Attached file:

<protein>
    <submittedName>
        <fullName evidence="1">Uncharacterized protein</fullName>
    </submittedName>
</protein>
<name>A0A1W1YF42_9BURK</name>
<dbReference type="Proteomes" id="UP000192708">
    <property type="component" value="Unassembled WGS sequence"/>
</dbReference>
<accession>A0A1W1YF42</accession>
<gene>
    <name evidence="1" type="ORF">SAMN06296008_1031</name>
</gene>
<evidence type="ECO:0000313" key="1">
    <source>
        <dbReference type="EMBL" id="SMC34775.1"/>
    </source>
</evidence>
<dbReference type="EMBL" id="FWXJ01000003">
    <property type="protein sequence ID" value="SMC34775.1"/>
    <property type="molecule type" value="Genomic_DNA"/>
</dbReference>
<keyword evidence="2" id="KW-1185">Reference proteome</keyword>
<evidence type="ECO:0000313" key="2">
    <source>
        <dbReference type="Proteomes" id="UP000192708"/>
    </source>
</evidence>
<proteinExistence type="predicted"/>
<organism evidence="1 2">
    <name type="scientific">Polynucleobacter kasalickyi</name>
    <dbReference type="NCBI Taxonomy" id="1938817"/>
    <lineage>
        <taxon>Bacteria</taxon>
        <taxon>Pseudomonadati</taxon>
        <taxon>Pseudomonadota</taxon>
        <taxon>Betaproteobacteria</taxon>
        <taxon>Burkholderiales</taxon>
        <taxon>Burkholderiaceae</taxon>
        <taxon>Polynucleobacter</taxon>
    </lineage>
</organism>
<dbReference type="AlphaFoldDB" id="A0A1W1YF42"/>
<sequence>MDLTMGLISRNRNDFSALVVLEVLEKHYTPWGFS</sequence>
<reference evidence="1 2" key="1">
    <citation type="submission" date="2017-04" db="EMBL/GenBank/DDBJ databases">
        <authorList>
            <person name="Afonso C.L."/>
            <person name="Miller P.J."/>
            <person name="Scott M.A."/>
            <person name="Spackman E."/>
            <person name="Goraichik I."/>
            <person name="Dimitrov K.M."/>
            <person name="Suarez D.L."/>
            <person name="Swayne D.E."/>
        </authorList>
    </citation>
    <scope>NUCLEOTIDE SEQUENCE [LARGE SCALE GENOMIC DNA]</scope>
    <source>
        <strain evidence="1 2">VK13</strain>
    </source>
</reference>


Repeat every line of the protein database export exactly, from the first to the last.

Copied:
<protein>
    <submittedName>
        <fullName evidence="1">Uncharacterized protein</fullName>
    </submittedName>
</protein>
<name>A0A1W1YF42_9BURK</name>
<dbReference type="Proteomes" id="UP000192708">
    <property type="component" value="Unassembled WGS sequence"/>
</dbReference>
<accession>A0A1W1YF42</accession>
<gene>
    <name evidence="1" type="ORF">SAMN06296008_1031</name>
</gene>
<evidence type="ECO:0000313" key="1">
    <source>
        <dbReference type="EMBL" id="SMC34775.1"/>
    </source>
</evidence>
<dbReference type="EMBL" id="FWXJ01000003">
    <property type="protein sequence ID" value="SMC34775.1"/>
    <property type="molecule type" value="Genomic_DNA"/>
</dbReference>
<keyword evidence="2" id="KW-1185">Reference proteome</keyword>
<evidence type="ECO:0000313" key="2">
    <source>
        <dbReference type="Proteomes" id="UP000192708"/>
    </source>
</evidence>
<proteinExistence type="predicted"/>
<organism evidence="1 2">
    <name type="scientific">Polynucleobacter kasalickyi</name>
    <dbReference type="NCBI Taxonomy" id="1938817"/>
    <lineage>
        <taxon>Bacteria</taxon>
        <taxon>Pseudomonadati</taxon>
        <taxon>Pseudomonadota</taxon>
        <taxon>Betaproteobacteria</taxon>
        <taxon>Burkholderiales</taxon>
        <taxon>Burkholderiaceae</taxon>
        <taxon>Polynucleobacter</taxon>
    </lineage>
</organism>
<dbReference type="AlphaFoldDB" id="A0A1W1YF42"/>
<sequence>MDLTMGLISRNRNDFSALVVLEVLEKHYTPWGFS</sequence>
<reference evidence="1 2" key="1">
    <citation type="submission" date="2017-04" db="EMBL/GenBank/DDBJ databases">
        <authorList>
            <person name="Afonso C.L."/>
            <person name="Miller P.J."/>
            <person name="Scott M.A."/>
            <person name="Spackman E."/>
            <person name="Goraichik I."/>
            <person name="Dimitrov K.M."/>
            <person name="Suarez D.L."/>
            <person name="Swayne D.E."/>
        </authorList>
    </citation>
    <scope>NUCLEOTIDE SEQUENCE [LARGE SCALE GENOMIC DNA]</scope>
    <source>
        <strain evidence="1 2">VK13</strain>
    </source>
</reference>